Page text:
Ninety-six per cent of the FCHVs were able to zero the scales when asked to demonstrate weighing an infant to their supervisor. Among those who were able to zero scales, 46% zeroed the spring scales using a wrapping cloth and sling, as they had been taught during their training; 22% used only a sling; and 28% used neither a sling nor wrapping cloth.
Using a subset of the surveillance dataset of the cluster randomized controlled trial, which covered the period between April 2008 and April 201119, FCHVs visited 44% of the infants born in their assigned areas and weighed 67% of the infants whom they had visited. Review of the dataset for the present study reveals that 157 of the 205 (77%) FCHVs weighed at least one infant using a spring scale and then contacted their supervisor to reweigh the infant using an electronic scale during the study period of February to May 2011. The remaining 48 (23%) FCHVs either did not contact their supervisor after conducting a spring-scale measurement or did not weigh any infants during the data-collection period. Among the 157 FCHVs who performed at least one spring-scale measurement, 19 categorized the observed weights incorrectly, but only one did so twice during the study period. No differences in odds of weight miscategorization were found in relation to FCHV background characteristics or the number of infants weighed (Table 4).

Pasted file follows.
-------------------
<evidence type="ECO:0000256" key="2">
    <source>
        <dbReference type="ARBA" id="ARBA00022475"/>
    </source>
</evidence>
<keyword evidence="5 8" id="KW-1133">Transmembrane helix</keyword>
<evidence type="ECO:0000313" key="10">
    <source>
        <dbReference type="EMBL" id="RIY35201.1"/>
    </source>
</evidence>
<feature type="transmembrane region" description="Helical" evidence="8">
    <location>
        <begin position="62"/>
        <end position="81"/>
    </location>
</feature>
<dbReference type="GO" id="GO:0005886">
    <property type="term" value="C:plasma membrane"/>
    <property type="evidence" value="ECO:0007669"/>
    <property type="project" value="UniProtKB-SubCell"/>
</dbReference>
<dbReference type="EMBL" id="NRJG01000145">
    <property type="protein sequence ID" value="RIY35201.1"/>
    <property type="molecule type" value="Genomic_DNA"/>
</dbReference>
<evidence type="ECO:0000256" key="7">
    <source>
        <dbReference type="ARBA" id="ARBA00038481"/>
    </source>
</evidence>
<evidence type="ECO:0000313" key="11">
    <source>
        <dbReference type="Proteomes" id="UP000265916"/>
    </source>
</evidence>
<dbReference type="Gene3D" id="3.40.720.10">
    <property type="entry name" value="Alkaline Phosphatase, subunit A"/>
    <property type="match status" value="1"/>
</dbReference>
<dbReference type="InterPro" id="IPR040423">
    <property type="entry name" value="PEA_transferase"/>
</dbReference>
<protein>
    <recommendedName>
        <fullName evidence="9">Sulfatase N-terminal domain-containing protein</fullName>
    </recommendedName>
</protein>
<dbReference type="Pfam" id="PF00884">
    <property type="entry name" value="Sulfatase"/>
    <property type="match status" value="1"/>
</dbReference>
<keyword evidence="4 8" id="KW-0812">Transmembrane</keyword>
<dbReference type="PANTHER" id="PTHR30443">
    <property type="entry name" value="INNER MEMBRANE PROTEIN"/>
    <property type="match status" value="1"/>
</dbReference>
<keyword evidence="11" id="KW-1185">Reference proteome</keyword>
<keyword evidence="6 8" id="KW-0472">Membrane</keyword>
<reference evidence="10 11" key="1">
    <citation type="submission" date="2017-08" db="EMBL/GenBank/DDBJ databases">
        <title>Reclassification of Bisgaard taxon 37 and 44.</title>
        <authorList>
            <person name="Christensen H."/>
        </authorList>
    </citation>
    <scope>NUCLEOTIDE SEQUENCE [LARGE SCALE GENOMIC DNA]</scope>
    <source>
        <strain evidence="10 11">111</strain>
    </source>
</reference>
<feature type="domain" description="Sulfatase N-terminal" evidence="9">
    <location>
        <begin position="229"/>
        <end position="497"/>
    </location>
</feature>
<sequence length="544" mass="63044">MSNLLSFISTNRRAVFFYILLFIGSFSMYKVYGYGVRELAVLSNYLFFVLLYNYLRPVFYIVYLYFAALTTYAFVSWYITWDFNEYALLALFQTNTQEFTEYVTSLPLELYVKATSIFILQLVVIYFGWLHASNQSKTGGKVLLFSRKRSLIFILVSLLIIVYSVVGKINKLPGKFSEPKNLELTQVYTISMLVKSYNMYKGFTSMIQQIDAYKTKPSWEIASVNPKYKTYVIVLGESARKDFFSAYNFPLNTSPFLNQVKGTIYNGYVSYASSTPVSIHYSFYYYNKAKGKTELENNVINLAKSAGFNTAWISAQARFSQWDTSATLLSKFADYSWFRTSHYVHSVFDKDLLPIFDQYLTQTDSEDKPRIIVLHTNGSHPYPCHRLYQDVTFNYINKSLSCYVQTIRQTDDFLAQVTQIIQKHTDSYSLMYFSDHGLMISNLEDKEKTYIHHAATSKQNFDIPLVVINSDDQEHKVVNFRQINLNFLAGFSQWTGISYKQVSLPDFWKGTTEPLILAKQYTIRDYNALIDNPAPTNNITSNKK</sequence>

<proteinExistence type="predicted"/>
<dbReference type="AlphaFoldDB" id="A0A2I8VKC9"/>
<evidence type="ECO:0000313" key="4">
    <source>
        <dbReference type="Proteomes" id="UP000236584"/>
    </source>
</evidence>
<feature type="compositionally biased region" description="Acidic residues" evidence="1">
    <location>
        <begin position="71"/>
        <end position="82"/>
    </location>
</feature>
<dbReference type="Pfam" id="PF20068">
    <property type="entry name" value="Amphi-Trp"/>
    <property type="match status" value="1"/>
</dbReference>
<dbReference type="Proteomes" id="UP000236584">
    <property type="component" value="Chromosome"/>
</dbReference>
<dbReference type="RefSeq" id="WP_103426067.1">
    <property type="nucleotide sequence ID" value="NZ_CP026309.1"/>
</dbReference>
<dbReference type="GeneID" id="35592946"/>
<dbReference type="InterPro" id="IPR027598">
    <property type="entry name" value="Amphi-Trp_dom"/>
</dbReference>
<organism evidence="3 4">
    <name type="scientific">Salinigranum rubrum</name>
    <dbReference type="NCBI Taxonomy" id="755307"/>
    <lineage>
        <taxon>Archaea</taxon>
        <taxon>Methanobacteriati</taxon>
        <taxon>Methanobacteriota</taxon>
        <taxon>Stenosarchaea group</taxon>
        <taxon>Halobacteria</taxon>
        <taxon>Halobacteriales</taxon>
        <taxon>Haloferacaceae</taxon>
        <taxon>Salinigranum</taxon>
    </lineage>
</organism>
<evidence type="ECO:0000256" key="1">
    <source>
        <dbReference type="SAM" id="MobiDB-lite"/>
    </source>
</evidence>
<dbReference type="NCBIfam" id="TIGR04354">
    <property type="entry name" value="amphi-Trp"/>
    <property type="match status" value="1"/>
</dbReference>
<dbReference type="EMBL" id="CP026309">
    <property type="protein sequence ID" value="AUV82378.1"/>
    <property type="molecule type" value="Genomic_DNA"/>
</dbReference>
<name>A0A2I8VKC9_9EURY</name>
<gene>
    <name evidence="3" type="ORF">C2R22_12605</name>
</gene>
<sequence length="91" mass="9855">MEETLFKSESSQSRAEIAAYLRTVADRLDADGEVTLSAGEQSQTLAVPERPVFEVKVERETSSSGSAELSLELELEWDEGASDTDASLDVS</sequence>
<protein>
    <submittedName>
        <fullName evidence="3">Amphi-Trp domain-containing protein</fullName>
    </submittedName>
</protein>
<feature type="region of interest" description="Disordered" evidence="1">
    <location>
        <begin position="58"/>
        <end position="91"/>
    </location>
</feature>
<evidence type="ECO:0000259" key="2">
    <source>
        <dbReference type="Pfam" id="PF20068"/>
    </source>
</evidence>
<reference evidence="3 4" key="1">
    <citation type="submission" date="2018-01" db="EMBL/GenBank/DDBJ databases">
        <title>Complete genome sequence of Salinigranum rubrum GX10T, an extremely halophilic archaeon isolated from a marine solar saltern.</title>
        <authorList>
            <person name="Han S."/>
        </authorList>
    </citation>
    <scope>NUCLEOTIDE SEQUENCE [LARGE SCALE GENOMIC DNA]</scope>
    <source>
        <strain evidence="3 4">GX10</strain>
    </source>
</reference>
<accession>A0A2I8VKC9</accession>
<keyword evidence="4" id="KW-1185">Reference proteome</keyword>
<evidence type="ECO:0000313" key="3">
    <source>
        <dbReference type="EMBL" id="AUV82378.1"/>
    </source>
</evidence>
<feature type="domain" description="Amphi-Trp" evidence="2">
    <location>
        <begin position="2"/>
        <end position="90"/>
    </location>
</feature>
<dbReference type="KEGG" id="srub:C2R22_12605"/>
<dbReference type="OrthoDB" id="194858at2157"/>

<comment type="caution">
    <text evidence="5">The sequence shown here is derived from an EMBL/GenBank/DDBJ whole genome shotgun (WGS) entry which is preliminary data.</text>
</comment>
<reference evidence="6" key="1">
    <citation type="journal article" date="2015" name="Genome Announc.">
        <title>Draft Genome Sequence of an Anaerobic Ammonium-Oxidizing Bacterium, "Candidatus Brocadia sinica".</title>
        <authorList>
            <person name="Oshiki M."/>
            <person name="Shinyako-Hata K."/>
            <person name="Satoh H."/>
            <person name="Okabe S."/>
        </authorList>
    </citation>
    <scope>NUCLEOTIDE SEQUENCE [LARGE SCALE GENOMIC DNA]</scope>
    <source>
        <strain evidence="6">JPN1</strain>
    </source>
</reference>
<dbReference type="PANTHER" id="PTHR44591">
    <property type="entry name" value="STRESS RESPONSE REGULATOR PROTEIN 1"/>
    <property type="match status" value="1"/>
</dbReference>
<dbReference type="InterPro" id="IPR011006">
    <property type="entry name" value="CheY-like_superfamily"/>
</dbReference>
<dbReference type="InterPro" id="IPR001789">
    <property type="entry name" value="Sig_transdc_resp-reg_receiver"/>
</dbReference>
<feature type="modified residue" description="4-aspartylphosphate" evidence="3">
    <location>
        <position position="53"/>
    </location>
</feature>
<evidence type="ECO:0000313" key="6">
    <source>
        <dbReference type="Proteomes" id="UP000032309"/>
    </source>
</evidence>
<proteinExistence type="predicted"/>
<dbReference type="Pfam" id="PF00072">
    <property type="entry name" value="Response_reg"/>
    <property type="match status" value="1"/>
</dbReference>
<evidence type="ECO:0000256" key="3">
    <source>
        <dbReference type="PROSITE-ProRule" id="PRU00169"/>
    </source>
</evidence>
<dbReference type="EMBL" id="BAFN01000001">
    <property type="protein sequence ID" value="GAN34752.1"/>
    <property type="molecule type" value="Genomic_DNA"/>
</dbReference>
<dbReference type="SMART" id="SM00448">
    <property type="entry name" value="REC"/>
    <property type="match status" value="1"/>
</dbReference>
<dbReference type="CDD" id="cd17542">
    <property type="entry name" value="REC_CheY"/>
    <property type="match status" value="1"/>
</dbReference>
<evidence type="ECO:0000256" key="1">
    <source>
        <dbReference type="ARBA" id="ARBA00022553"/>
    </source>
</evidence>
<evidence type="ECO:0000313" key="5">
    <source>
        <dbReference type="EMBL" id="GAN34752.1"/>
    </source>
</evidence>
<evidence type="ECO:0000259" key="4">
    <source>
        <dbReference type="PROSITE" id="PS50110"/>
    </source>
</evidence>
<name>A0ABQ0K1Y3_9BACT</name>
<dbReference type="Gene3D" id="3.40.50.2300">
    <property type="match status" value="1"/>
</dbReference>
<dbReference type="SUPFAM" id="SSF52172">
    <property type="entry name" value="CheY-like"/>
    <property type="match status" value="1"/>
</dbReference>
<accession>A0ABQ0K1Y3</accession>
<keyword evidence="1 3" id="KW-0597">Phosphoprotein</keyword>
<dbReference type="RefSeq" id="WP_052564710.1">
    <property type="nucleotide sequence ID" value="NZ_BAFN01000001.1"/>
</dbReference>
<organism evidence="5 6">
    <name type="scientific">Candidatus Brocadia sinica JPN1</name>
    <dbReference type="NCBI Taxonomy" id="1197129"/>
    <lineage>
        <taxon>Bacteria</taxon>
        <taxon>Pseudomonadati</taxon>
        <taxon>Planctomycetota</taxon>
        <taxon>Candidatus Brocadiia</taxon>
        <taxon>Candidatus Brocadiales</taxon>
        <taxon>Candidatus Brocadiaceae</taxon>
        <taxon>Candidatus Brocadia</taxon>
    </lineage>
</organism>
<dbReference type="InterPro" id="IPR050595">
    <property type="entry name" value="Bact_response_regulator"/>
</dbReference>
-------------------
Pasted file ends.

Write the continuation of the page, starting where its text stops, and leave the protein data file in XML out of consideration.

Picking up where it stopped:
Table 4: Demographics of female community health volunteers who miscategorized
birth weights and those who correctly weighed and categorized at least one infant
Analysis of the study data revealed the prevalence of LBW was 25% when determined by spring-scale measurement, 28% by electronic-scale measurement, and 12% by maternal perception of infant size. Considering electronic-scale measurement as the gold standard, the sensitivity of LBW detection by the FCHVs using spring-scale measurement was 89%, while that using maternal perception was only 40%. Although maternal perception of relative birth size has been widely used to estimate birth weight, analysis of its reliability has yielded mixed results8,11,13,14,24,25. The results of this study indicate that use of maternal perception may lead to underestimation of the true prevalence of LBW and VLBW, and weight determination by FCHVs using spring scales is a much more accurate means of measurement that provides a more realistic indication of the prevalence of LBW and VLBW infants.
Identifying LBW and VLBW infants is necessary but not sufficient to care for these infants; such identification must be followed by provision of prompt, appropriate care for vulnerable LBW and VLBW infants. Most FCHVs demonstrated that they knew the correct actions to take after identifying LBW or VLBW infants, including providing appropriate information to the mothers and working as mediators between the mothers of at-risk infants and their local healthcare facilities. Data on whether the FCHVs had actually referred LBW and VLBW infants to healthcare facilities and whether the mothers visited these facilities with their at-risk infants were not available at the time of this study and will be reported in the trial paper.